The U.S. Supreme Court said Oct. 16 that it will hear an antitrust case examining American Express’s rules that bar merchants from encouraging customers to use one credit card over another, a practice known as "steering." The decision offers new hope to retailers who for years have argued that American Express’s merchant agreements violate antitrust laws and result in higher costs for consumers.
The Court is expected to hear arguments early next year and rule by June of 2018.
NATSO, along with the Merchants Payments Coalition, has long advocated for a number of credit and debit card fee reforms, including allowing retailers to ask consumers to use a card with lower interchange fees.
Allowing retailers to steer customers to less expensive cards would result in lower prices for consumers and a fairer market for the fees that merchants currently pay to accept credit and debit cards.
A federal district (trial) court in 2015 ruled that AmEx’s agreements constituted an unlawful restraint of trade after the U.S. Department of Justice (DOJ) and 11 states sued the credit card company over its merchant agreements and anti-steering policies. The plaintiffs argued that the anti-competitive nature of American Express’s rules violated U.S. antitrust laws.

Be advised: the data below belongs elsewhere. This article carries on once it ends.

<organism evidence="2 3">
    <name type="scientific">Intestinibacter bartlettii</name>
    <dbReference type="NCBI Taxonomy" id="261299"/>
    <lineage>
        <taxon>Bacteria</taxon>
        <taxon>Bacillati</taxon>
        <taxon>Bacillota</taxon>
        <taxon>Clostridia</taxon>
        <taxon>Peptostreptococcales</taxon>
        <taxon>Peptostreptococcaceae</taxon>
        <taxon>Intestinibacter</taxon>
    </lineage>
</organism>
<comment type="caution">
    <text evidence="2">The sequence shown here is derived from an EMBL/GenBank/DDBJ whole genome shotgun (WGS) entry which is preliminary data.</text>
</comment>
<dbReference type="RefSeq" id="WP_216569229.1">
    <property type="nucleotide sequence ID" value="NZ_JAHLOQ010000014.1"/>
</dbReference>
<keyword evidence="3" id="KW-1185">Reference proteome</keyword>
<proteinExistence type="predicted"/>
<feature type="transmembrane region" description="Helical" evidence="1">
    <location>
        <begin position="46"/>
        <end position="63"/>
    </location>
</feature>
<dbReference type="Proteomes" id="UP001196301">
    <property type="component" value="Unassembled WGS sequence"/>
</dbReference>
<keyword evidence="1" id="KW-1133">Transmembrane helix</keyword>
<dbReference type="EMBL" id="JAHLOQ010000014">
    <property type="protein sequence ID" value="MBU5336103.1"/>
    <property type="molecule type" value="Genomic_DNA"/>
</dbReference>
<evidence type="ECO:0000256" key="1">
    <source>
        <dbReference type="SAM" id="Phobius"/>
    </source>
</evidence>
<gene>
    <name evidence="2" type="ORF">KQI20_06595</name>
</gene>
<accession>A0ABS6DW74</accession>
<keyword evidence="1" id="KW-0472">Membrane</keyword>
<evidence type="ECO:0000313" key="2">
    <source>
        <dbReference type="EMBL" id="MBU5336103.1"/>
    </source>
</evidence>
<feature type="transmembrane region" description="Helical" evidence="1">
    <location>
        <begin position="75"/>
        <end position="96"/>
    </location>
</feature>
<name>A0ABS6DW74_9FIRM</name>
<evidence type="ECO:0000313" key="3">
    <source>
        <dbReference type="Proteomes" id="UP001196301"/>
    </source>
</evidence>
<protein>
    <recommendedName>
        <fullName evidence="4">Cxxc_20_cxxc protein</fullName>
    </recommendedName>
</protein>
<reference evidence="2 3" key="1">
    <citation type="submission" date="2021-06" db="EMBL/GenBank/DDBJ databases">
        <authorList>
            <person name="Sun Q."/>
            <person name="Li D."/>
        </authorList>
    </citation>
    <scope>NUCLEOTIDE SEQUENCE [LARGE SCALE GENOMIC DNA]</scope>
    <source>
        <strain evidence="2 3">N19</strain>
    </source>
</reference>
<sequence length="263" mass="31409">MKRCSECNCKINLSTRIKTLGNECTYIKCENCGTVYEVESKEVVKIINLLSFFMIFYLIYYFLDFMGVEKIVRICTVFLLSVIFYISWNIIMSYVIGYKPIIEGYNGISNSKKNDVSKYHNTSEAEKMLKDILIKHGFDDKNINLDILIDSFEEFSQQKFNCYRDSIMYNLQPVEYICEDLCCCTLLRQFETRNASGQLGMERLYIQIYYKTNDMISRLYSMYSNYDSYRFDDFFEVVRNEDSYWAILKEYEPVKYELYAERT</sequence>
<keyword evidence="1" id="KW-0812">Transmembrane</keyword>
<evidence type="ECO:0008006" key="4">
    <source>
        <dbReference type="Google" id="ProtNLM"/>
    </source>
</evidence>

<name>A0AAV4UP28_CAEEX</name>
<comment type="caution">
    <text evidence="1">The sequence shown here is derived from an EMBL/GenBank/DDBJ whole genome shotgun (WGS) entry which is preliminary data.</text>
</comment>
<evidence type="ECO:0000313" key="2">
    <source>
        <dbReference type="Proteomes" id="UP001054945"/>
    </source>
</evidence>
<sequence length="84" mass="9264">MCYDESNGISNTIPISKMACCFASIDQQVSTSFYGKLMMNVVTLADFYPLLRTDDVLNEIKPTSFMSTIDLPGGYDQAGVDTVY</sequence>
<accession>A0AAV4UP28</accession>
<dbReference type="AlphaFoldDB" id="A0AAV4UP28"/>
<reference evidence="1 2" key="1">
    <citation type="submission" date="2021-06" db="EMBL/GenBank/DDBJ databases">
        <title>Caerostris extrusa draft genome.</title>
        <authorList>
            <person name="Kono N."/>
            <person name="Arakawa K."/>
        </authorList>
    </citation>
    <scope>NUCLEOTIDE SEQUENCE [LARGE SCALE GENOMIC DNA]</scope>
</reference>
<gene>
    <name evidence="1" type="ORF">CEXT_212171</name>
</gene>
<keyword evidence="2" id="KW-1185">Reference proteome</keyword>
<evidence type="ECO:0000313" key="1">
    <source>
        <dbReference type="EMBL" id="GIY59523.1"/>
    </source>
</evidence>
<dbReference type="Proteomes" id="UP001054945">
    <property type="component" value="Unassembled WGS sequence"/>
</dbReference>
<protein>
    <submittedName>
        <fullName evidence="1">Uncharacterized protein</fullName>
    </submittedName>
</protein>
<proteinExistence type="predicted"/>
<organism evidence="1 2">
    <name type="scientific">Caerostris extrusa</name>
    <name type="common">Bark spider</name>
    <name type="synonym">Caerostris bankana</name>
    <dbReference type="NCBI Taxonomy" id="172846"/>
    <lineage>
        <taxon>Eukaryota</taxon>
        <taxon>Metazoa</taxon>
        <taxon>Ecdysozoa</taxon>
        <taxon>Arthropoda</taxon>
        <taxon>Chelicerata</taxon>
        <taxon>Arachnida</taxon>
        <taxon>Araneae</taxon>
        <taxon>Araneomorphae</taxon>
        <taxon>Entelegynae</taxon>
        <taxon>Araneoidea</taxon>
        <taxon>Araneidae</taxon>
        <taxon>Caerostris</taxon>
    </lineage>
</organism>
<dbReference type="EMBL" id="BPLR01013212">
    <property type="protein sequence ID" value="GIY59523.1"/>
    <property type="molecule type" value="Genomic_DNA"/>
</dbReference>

A federal appeals court later reversed that decision, however, ruling that the plaintiffs had failed to prove that the AmEx rules harmed cardholders and merchants. The appeal from that unfavorable appeals court ruling is what the Supreme Court will consider next year.
DOJ did not join those 11 states in the latest appeal to the Supreme Court.
Subscribe to Updates
NATSO provides a breadth of information created to strengthen travel plazas’ ability to meet the needs of the travelling public in an age of disruption. This includes knowledge filled blog posts, articles and publications. If you would like to receive a digest of blog post and articles directly in your inbox, please provide your name, email and the frequency of the updates you want to receive the email digest.